‘Deathly silent’: Ecologist describes Australian wildfires’ devastating aftermath

Dyani Lewis in Nature:

Australia is in the grip of its worst wildfire season on record. The human death toll stands at 27, and some 2,000 homes have been destroyed across more than 10 million hectares of land — an area larger than Portugal. An estimated 1 billion wild mammals, birds and reptiles have perished. Michael Clarke, an ecologist at La Trobe University in Bundoora, Melbourne, has been studying the effect of fires on native ecosystems — and how they recover — ever since a fire tore through his field site 15 years ago. Clarke spoke to Nature about how animals fare in the wake of wildfires, and why this season’s fires could prove particularly devastating.

What happens in the aftermath of a wildfire?

It is deathly silent when you go into a forest after a fire. Apart from the ‘undertakers’ — the carrion eaters like currawongs, ravens and shrike-thrushes — picking off the dead bodies, there’s nothing much left in the forest. It’s a chilling experience. For survivors, it’s a perilous existence in the months that follow. Any animal that manages to make it through the fire uninjured faces three major challenges. One is finding shelter from climatic extremes — places they can hide from bad weather, like a hollow tree or a hole in the ground. The second is the risk of starvation. And third, they’ve got to avoid predators like feral cats and foxes. They’re exposed; there’s nowhere to hide in a barren landscape. Even if an animal makes it to an unburnt patch, the density of organisms trying to eke out a living will be way beyond the area’s carrying capacity. After fires in 2003, one unburnt patch I visited in the Mallee [a region in the far north of Victoria] was literally crawling with birds, all chasing one another, trying to work out who owned the last little bit of turf. It was clearly insufficient to sustain them all.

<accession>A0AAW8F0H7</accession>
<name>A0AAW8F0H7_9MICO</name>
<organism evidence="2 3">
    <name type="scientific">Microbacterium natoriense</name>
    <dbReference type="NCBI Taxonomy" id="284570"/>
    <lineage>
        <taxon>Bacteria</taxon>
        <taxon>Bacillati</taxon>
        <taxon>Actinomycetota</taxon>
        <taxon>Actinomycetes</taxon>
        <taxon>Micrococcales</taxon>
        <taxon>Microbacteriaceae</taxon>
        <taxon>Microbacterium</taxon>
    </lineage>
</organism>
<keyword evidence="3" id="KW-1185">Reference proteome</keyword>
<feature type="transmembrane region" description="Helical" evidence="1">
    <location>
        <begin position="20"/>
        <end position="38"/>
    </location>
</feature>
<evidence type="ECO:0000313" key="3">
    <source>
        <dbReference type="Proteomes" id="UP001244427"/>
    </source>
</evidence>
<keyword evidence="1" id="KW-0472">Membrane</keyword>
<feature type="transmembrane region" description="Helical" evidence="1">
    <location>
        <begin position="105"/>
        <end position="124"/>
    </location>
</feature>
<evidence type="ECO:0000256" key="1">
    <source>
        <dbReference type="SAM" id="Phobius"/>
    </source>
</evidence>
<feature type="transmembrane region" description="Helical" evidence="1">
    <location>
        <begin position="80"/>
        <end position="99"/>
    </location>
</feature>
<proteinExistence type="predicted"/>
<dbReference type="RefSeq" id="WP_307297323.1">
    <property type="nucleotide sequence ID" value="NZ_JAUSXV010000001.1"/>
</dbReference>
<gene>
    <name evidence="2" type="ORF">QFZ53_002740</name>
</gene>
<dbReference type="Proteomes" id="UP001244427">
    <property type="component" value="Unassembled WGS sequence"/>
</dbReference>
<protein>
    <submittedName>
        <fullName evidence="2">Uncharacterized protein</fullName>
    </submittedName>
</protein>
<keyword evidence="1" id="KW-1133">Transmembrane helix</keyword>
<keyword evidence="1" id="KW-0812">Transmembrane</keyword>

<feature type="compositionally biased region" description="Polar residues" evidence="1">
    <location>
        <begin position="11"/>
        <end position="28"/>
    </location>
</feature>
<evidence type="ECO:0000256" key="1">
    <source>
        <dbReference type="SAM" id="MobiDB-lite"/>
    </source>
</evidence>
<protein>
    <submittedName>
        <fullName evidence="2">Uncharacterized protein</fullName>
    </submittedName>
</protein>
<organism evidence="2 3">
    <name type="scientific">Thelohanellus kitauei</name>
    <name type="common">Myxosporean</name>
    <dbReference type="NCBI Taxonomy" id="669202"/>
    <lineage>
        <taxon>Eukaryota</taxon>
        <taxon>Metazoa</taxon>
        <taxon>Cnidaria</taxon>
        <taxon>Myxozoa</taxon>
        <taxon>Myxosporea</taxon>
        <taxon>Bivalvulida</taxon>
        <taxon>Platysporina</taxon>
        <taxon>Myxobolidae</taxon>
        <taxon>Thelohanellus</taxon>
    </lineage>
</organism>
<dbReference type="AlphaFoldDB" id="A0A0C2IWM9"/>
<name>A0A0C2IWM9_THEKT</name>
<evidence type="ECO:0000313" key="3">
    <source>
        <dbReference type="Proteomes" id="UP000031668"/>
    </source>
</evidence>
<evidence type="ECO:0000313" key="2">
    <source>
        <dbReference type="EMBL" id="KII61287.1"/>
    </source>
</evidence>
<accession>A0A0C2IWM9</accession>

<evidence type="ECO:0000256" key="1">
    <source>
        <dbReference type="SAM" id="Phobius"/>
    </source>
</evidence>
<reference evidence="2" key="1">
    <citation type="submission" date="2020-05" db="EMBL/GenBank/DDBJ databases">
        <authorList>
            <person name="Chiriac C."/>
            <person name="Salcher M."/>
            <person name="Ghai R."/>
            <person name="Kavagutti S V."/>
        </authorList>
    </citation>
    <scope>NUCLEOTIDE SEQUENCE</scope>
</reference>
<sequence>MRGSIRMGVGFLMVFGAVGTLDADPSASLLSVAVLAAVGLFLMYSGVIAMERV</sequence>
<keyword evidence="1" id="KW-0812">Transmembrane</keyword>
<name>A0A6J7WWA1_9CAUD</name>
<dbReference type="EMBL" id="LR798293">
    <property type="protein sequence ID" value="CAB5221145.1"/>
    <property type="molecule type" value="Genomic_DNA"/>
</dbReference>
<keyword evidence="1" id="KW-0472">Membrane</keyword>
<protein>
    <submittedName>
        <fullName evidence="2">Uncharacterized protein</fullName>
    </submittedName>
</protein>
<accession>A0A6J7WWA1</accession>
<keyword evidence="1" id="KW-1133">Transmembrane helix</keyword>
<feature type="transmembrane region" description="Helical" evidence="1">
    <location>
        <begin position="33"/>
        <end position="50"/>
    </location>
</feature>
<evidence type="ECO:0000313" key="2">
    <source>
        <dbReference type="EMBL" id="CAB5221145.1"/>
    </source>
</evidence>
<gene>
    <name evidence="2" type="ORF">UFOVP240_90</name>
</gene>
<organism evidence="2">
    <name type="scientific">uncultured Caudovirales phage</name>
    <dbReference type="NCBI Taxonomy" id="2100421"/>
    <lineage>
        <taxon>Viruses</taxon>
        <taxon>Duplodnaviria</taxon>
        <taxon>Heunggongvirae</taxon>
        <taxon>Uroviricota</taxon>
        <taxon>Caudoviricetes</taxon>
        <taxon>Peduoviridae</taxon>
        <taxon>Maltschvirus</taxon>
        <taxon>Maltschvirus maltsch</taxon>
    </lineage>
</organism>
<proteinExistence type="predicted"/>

More here.